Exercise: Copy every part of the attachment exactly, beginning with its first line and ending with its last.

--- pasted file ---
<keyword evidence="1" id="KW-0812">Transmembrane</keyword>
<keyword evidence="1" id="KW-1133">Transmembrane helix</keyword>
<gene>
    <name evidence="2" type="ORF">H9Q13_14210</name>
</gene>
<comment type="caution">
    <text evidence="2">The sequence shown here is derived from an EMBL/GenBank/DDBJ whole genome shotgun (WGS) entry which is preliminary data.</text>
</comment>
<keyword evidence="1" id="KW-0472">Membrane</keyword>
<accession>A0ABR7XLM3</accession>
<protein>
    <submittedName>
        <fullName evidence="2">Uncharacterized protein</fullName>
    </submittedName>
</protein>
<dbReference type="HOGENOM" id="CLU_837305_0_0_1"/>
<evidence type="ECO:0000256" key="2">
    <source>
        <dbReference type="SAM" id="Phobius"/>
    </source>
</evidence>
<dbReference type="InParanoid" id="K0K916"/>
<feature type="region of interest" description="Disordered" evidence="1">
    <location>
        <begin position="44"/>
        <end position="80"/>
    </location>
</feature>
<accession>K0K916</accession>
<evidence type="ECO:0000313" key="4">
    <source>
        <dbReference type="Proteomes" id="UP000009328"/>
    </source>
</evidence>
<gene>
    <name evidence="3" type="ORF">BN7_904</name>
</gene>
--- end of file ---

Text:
<keyword evidence="1" id="KW-0812">Transmembrane</keyword>
<keyword evidence="1" id="KW-1133">Transmembrane helix</keyword>
<gene>
    <name evidence="2" type="ORF">H9Q13_14210</name>
</gene>
<comment type="caution">
    <text evidence="2">The sequence shown here is derived from an EMBL/GenBank/DDBJ whole genome shotgun (WGS) entry which is preliminary data.</text>
</comment>
<keyword evidence="1" id="KW-0472">Membrane</keyword>
<accession>A0ABR7XLM3</accession>
<protein>
    <submittedName>
        <fullName evidence="2">Uncharacterized protein</fullName>
    </submittedName>
</protein>
<dbReference type="HOGENOM" id="CLU_837305_0_0_1"/>
<evidence type="ECO:0000256" key="2">
    <source>
        <dbReference type="SAM" id="Phobius"/>
    </source>
</evidence>
<dbReference type="InParanoid" id="K0K916"/>
<feature type="region of interest" description="Disordered" evidence="1">
    <location>
        <begin position="44"/>
        <end position="80"/>
    </location>
</feature>
<accession>K0K916</accession>
<evidence type="ECO:0000313" key="4">
    <source>
        <dbReference type="Proteomes" id="UP000009328"/>
    </source>
</evidence>
<gene>
    <name evidence="3" type="ORF">BN7_904</name>
</gene>